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Hat Teahouse by A1 Architects

By • Dec 19, 2011

Prague-based studio has completed the Black Teahouse project in May 2011.

Completed in 2010, this 35 square foot tea house is located in Ostrava, the third largest city in the Czech Republic.

Hat Teahouse by A1 Architects:

“”Hat” is the third tea house we have realised. It is a small house to gather with a cup of tea, a tiny haven under the open roof in little charming garden. The minimal space of a teahouse is a great challenge for us to search for intimate and pleasant space, which brings unique atmosphere with its own secret inside. The inner space of tea house gives distinct perspective of the outside world.

“Hat” is the smallest of the three already designed teahouses. The name derives from its tall roof resembling a big hat in the garden. Its inner space is meant for 2 guests and a host within dimension of 1,8 x 1,8m. The seating is suit to its owners, so guests can enjoy sitting on wide larch bench.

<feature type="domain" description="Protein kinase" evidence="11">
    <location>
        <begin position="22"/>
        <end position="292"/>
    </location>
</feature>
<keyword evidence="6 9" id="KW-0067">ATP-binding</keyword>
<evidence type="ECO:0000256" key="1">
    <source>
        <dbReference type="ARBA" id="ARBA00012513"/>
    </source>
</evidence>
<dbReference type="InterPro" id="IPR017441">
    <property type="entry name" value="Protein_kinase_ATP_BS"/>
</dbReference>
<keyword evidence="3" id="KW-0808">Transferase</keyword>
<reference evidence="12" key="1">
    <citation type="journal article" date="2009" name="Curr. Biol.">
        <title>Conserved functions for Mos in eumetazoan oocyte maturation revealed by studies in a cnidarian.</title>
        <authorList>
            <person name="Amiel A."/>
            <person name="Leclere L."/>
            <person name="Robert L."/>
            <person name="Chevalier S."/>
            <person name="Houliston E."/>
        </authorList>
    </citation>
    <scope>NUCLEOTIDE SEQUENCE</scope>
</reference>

The Hat has expressively dwarfed rooflining, the almost square layout transforms upwards into the round shape of skylight. Hearth is designed due to the minimal size of space as a drawer hidden under the bench. The main view is oriented to unique picturesque garden towards bizarre horizont with grassy coal waste dumps of Ostrava outskirts. The view could be adjusted by sliding windows and outter shutters.

Material plays important role when designing a teahouse. We search for natural ageing materials which makes the space warm and liveable. The carpented oak structure stands on dark grey stones, which harmonize with dark larch facing and shingle roof. The main inner wall is clad with oak plywood. All the structure was realized in summer 2010 by sculptor Vojtěch Bilišič.

Big inspiration for all of our tea houses was personal meeting with Japanese architect Terunobu Fujimori and an experience with his own teahouse Takasugi-an in Nagano prefecture. As in our previous teahouses we tried to find our own interpretation of the theme, which intentionally differs from Japanese tradition a lot. We transfer it into a local situation using traditional materials and forms of Middle Europe. “

Photos courtesy of A1 Architects
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